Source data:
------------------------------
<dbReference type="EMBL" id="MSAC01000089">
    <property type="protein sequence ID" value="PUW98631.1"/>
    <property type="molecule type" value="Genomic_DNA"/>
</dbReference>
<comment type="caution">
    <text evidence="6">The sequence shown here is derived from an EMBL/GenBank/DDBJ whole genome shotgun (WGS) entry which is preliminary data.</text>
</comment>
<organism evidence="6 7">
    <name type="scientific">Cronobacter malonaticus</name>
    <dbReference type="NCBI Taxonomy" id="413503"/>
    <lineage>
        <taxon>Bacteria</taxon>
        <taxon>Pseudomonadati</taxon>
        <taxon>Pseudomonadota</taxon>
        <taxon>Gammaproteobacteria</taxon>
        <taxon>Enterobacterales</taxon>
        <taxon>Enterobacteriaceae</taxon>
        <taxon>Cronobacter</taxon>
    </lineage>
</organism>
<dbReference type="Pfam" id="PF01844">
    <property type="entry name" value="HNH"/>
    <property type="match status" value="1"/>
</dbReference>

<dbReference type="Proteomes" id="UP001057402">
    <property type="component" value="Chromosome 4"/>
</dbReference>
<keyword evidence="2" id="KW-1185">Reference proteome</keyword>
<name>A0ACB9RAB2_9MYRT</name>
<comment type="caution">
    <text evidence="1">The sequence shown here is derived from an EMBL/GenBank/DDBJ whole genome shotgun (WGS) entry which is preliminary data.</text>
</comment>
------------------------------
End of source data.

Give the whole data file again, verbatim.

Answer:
<dbReference type="EMBL" id="MSAC01000089">
    <property type="protein sequence ID" value="PUW98631.1"/>
    <property type="molecule type" value="Genomic_DNA"/>
</dbReference>
<comment type="caution">
    <text evidence="6">The sequence shown here is derived from an EMBL/GenBank/DDBJ whole genome shotgun (WGS) entry which is preliminary data.</text>
</comment>
<organism evidence="6 7">
    <name type="scientific">Cronobacter malonaticus</name>
    <dbReference type="NCBI Taxonomy" id="413503"/>
    <lineage>
        <taxon>Bacteria</taxon>
        <taxon>Pseudomonadati</taxon>
        <taxon>Pseudomonadota</taxon>
        <taxon>Gammaproteobacteria</taxon>
        <taxon>Enterobacterales</taxon>
        <taxon>Enterobacteriaceae</taxon>
        <taxon>Cronobacter</taxon>
    </lineage>
</organism>
<dbReference type="Pfam" id="PF01844">
    <property type="entry name" value="HNH"/>
    <property type="match status" value="1"/>
</dbReference>

<dbReference type="Proteomes" id="UP001057402">
    <property type="component" value="Chromosome 4"/>
</dbReference>
<keyword evidence="2" id="KW-1185">Reference proteome</keyword>
<name>A0ACB9RAB2_9MYRT</name>
<comment type="caution">
    <text evidence="1">The sequence shown here is derived from an EMBL/GenBank/DDBJ whole genome shotgun (WGS) entry which is preliminary data.</text>
</comment>